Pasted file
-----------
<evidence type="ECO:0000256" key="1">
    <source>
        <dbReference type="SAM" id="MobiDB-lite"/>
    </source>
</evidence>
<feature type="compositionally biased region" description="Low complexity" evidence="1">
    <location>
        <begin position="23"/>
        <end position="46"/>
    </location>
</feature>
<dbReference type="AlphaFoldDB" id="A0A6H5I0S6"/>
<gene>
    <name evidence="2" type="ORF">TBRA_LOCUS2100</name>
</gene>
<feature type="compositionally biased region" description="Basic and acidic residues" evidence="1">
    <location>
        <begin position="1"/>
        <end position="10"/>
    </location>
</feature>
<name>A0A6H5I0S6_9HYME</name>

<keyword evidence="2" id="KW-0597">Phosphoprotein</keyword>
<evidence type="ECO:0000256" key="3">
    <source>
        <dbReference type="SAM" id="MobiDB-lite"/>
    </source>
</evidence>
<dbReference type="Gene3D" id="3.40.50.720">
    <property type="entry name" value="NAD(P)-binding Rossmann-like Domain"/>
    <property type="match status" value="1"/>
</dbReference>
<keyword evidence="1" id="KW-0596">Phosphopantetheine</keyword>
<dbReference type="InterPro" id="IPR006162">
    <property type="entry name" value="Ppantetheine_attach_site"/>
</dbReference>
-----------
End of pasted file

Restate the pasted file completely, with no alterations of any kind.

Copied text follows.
<evidence type="ECO:0000256" key="1">
    <source>
        <dbReference type="SAM" id="MobiDB-lite"/>
    </source>
</evidence>
<feature type="compositionally biased region" description="Low complexity" evidence="1">
    <location>
        <begin position="23"/>
        <end position="46"/>
    </location>
</feature>
<dbReference type="AlphaFoldDB" id="A0A6H5I0S6"/>
<gene>
    <name evidence="2" type="ORF">TBRA_LOCUS2100</name>
</gene>
<feature type="compositionally biased region" description="Basic and acidic residues" evidence="1">
    <location>
        <begin position="1"/>
        <end position="10"/>
    </location>
</feature>
<name>A0A6H5I0S6_9HYME</name>

<keyword evidence="2" id="KW-0597">Phosphoprotein</keyword>
<evidence type="ECO:0000256" key="3">
    <source>
        <dbReference type="SAM" id="MobiDB-lite"/>
    </source>
</evidence>
<dbReference type="Gene3D" id="3.40.50.720">
    <property type="entry name" value="NAD(P)-binding Rossmann-like Domain"/>
    <property type="match status" value="1"/>
</dbReference>
<keyword evidence="1" id="KW-0596">Phosphopantetheine</keyword>
<dbReference type="InterPro" id="IPR006162">
    <property type="entry name" value="Ppantetheine_attach_site"/>
</dbReference>